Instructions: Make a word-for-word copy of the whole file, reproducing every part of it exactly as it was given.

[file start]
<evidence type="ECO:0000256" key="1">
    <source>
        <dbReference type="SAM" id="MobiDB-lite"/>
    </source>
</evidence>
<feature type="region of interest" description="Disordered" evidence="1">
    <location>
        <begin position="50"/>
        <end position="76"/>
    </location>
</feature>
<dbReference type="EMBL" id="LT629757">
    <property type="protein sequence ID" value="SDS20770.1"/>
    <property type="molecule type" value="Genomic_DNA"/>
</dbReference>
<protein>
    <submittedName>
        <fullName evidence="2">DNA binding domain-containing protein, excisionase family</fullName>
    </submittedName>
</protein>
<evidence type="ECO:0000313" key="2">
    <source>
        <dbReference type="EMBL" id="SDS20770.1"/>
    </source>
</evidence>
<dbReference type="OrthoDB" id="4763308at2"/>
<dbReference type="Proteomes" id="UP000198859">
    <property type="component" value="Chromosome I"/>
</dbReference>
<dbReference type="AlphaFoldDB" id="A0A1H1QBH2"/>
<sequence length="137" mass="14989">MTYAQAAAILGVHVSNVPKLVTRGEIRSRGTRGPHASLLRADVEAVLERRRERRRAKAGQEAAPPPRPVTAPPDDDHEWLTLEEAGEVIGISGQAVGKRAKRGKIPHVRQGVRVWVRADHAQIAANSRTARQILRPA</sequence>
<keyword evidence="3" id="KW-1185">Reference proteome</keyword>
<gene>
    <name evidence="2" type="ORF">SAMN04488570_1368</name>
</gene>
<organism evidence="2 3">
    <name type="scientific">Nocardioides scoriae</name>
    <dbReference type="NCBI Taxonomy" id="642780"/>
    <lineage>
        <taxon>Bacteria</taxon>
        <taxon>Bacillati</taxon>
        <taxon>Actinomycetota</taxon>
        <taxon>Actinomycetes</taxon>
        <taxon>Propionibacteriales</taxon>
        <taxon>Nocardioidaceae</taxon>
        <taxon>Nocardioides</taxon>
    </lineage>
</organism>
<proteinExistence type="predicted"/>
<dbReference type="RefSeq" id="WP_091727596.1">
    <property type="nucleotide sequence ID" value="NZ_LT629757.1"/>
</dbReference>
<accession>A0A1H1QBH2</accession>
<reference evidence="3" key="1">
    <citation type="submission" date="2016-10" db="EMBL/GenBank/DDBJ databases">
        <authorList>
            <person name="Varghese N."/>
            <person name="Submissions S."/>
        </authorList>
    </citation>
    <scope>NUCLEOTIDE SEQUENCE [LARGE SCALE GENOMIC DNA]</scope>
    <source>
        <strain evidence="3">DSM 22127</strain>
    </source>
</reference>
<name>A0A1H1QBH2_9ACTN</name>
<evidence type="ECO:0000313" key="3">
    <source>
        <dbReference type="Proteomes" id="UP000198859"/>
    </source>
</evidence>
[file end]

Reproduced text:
<evidence type="ECO:0000256" key="1">
    <source>
        <dbReference type="SAM" id="MobiDB-lite"/>
    </source>
</evidence>
<feature type="region of interest" description="Disordered" evidence="1">
    <location>
        <begin position="50"/>
        <end position="76"/>
    </location>
</feature>
<dbReference type="EMBL" id="LT629757">
    <property type="protein sequence ID" value="SDS20770.1"/>
    <property type="molecule type" value="Genomic_DNA"/>
</dbReference>
<protein>
    <submittedName>
        <fullName evidence="2">DNA binding domain-containing protein, excisionase family</fullName>
    </submittedName>
</protein>
<evidence type="ECO:0000313" key="2">
    <source>
        <dbReference type="EMBL" id="SDS20770.1"/>
    </source>
</evidence>
<dbReference type="OrthoDB" id="4763308at2"/>
<dbReference type="Proteomes" id="UP000198859">
    <property type="component" value="Chromosome I"/>
</dbReference>
<dbReference type="AlphaFoldDB" id="A0A1H1QBH2"/>
<sequence length="137" mass="14989">MTYAQAAAILGVHVSNVPKLVTRGEIRSRGTRGPHASLLRADVEAVLERRRERRRAKAGQEAAPPPRPVTAPPDDDHEWLTLEEAGEVIGISGQAVGKRAKRGKIPHVRQGVRVWVRADHAQIAANSRTARQILRPA</sequence>
<keyword evidence="3" id="KW-1185">Reference proteome</keyword>
<gene>
    <name evidence="2" type="ORF">SAMN04488570_1368</name>
</gene>
<organism evidence="2 3">
    <name type="scientific">Nocardioides scoriae</name>
    <dbReference type="NCBI Taxonomy" id="642780"/>
    <lineage>
        <taxon>Bacteria</taxon>
        <taxon>Bacillati</taxon>
        <taxon>Actinomycetota</taxon>
        <taxon>Actinomycetes</taxon>
        <taxon>Propionibacteriales</taxon>
        <taxon>Nocardioidaceae</taxon>
        <taxon>Nocardioides</taxon>
    </lineage>
</organism>
<proteinExistence type="predicted"/>
<dbReference type="RefSeq" id="WP_091727596.1">
    <property type="nucleotide sequence ID" value="NZ_LT629757.1"/>
</dbReference>
<accession>A0A1H1QBH2</accession>
<reference evidence="3" key="1">
    <citation type="submission" date="2016-10" db="EMBL/GenBank/DDBJ databases">
        <authorList>
            <person name="Varghese N."/>
            <person name="Submissions S."/>
        </authorList>
    </citation>
    <scope>NUCLEOTIDE SEQUENCE [LARGE SCALE GENOMIC DNA]</scope>
    <source>
        <strain evidence="3">DSM 22127</strain>
    </source>
</reference>
<name>A0A1H1QBH2_9ACTN</name>
<evidence type="ECO:0000313" key="3">
    <source>
        <dbReference type="Proteomes" id="UP000198859"/>
    </source>
</evidence>